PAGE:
“From a spiritual viewpoint, you can’t go to church if you’re afraid to go down your stairs,” he said.
Fuller Center Vice President of Communications Chris Johnson said that one of the best things about building ramps is that you can make a huge difference in someone’s life, and you don’t have to have an entire team of construction experts to get the job done. You just need a little bit of leadership and some willing hands.”
He recently joined his father, Warren Johnson, and two cousins, Keith Moore and Jeff Moore, to build a ramp for a Vietnam veteran who suffers from ALS and who has trouble navigating stairs. He knows that it will not be long before he will need a wheelchair.
“A project like this, that can be done in a day, can be a valuable bonding experience,” Chris said. “We’re family, but the four guys who came together to get that ramp built could not be much more different, especially when it comes to such things as politics. But we do share some values — such as the importance of helping those in need — and it was a refreshing day to have a positive focus and common goal. I think that kind of bonding experience could help any group.”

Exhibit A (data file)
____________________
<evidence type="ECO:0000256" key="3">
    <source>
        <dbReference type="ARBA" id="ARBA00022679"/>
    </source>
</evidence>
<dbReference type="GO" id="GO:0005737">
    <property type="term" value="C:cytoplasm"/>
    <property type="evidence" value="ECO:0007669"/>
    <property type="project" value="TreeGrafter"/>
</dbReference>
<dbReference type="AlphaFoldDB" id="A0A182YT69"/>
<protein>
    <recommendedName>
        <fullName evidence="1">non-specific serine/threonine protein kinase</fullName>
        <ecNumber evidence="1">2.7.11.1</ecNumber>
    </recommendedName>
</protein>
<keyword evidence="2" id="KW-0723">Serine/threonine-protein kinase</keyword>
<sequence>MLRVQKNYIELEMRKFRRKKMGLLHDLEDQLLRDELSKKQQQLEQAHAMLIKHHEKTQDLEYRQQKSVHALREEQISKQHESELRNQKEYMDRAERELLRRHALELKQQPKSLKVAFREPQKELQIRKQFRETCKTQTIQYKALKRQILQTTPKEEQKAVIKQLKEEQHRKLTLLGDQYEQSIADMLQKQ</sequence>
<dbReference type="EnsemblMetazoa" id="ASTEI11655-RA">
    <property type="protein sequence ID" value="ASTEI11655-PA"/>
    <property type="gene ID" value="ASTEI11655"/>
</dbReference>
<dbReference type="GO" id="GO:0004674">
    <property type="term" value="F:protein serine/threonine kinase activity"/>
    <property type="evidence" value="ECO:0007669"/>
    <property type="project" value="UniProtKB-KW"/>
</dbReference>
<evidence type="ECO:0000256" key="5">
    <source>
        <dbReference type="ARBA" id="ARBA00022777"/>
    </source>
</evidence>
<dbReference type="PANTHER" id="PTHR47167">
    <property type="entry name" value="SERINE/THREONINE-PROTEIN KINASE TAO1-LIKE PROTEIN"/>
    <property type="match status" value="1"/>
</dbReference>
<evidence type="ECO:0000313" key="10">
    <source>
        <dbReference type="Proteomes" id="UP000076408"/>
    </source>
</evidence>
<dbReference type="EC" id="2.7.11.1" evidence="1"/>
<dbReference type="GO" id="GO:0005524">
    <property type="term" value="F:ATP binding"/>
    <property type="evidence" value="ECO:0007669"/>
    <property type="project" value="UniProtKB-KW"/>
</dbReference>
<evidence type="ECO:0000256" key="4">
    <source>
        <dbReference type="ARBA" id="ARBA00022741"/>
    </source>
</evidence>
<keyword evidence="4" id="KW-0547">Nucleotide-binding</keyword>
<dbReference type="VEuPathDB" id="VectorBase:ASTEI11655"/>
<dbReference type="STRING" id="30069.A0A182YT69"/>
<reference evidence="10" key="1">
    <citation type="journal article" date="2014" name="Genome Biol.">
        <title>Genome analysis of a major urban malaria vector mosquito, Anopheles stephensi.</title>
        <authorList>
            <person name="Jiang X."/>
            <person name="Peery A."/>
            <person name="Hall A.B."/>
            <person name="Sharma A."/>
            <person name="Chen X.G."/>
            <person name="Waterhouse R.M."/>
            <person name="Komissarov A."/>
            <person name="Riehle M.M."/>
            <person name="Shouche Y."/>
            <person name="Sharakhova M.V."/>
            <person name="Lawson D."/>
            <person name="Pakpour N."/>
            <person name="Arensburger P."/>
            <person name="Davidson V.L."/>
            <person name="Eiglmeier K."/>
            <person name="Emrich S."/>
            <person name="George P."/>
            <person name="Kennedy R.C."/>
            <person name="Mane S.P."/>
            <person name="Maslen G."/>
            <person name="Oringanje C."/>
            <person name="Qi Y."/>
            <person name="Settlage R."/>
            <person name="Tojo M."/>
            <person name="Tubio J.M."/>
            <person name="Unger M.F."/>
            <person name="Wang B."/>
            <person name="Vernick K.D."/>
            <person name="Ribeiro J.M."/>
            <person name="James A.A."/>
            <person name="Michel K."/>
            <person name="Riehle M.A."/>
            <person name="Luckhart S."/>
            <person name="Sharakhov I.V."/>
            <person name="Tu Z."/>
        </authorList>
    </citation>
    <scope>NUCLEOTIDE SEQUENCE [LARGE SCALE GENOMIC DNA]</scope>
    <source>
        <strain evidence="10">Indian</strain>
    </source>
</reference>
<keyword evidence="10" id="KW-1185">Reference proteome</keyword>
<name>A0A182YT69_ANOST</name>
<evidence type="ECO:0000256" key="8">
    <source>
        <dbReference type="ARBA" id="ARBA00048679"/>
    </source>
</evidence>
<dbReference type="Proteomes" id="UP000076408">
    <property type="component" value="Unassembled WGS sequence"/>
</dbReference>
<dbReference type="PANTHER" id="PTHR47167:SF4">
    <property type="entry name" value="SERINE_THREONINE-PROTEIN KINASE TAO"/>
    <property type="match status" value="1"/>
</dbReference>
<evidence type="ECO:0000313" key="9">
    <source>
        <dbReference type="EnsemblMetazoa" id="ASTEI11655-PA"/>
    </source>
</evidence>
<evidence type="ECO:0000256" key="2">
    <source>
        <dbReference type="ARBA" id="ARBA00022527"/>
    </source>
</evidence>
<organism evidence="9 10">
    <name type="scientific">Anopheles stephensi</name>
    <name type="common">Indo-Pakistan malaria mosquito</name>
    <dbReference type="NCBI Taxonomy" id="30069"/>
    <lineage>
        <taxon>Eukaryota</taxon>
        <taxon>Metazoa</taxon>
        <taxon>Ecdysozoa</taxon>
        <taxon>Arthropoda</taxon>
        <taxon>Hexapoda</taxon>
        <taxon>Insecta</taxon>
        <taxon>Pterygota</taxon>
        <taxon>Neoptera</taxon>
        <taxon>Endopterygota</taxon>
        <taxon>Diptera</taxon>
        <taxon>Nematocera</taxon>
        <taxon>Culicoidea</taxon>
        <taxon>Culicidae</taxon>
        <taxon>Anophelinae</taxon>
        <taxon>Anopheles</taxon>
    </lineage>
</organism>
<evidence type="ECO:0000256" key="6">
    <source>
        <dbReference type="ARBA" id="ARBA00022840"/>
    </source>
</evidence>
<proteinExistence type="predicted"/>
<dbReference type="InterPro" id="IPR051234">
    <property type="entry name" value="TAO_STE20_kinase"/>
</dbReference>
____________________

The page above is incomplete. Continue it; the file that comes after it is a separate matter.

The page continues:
While this was not a Fuller Center project, Warren Johnson has Fuller Center experience, having once led a covenant partner in Perry, Ga., that completed 50 Greater Blessing projects in four years — including ramps. He also had experience with Habitat for Humanity and was a house captain at the 20/20,000 and 30/30,000 Builds in Americus, Ga. As Chris explains, his father had once intended to become a preacher before his car hit a cow in the road while he was driving to deliver a trial sermon at a church. After that, he became a home builder through the 1970s.
“He was a preacher at one point, and I didn’t like going to church as a child,” Chris said. “Then he built houses, and I hated working on those even more. So, of course, I wind up with a career in a Christian ministry that builds houses. God definitely has a sense of humor!”
He suggests that each Fuller Center covenant partner and church consider ramp projects because they make a tremendous difference in a nation with an aging population and can be done in a matter of hours with the right leadership and a little bit of volunteer labor.
“It really is something positive that just about anybody can do,” Chris said. “I think we were done in about five hours. Then again, if I hadn’t helped, it might have gotten done in four hours.”